Machines 130 comprise the machinery or hardware used in the creation and/or printing and/or attachment and/or delivery of personalized documents such as identification and financial cards and passports. Each machine has a microprocessor or other programmable logic referred to as a machine controller 132 which will correspond in electronic complexity of the machine it controls, and may have a central processing unit (CPU) and memory as well as a variety of network interfaces. An example of a machine 130 used to create the personalized documents is a high-volume central-issuance personalization system, or a lower volume desktop personalization machines, both referenced as 250. Machines 250 used to create and personalize cards, passports, or other documents can be configured to perform one or more of the following techniques of personalization, as well as others: multi-color and monochromatic printing, magnetic stripe encoding, integrated circuit chip programming, embossing, indent printing, laser engraving, and laminating. Examples of high volume central issuance personalization machines 250 include, for example, the MX6000™ and Maxsys™ systems available from DataCard Corporation of Minnetonka, Minn., or the Horizon™ system available from NBS Technologies of Toronto, Canada. Examples of desktop personalization machines 250 include, for example, the SP Series printers available from DataCard Corporation of Minnetonka, Minn., or the Medallion series available from NBS Technologies of Toronto, Canada.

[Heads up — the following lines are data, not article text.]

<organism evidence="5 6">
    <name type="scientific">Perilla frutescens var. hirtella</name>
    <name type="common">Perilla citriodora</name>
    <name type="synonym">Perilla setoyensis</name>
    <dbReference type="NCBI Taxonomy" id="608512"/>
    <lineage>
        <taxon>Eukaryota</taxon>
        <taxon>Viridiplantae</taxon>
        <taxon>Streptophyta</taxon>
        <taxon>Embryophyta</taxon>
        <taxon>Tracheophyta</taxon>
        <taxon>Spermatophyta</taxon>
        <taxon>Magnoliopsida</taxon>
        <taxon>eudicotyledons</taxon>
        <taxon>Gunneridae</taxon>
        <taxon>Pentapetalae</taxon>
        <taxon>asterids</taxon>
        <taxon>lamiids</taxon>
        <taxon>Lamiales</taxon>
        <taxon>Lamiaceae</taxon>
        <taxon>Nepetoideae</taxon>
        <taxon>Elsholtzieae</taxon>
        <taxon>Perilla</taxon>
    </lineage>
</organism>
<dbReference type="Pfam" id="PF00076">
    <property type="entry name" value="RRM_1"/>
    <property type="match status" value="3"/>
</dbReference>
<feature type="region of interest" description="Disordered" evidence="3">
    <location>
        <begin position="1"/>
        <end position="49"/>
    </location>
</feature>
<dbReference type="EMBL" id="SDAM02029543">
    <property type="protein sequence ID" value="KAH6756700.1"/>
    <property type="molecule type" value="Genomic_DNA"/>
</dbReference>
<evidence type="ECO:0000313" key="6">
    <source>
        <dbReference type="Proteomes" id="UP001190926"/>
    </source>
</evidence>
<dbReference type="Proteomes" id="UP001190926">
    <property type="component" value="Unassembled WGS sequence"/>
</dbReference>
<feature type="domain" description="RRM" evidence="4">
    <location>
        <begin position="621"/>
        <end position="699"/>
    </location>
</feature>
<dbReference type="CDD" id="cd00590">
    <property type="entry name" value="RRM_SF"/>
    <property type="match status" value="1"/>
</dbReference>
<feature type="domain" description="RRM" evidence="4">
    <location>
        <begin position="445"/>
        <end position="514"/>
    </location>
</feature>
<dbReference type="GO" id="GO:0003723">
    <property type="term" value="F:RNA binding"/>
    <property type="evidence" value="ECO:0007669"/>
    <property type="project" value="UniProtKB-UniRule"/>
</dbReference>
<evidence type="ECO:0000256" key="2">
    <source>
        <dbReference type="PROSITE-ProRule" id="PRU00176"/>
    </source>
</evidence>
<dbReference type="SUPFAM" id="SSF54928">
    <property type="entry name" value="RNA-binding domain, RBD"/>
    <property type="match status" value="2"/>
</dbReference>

Machines 130 typically further include a mailer forms printer platform 260, and delivery, insertion and fulfillment machines 270. A mailer form machine 260 may encompass machines or mechanisms that print personalization information, such as recipient's name and address, onto a form using a printer. The mailer form machine 260 is often used in combination with central issuance systems. Delivery, insertion and fulfillment machines 270 are machines or mechanisms that attach one or more personalized documents to a mailer form, fold the form, and insert the folded form into an envelope for delivery. Examples of delivery, insertion and fulfillment machines 270 include the MXD™ and UltraForm™ systems available from DataCard Corporation of Minnetonka, Minn. and the HZM mailer available from NBS Technologies of Toronto, Canada.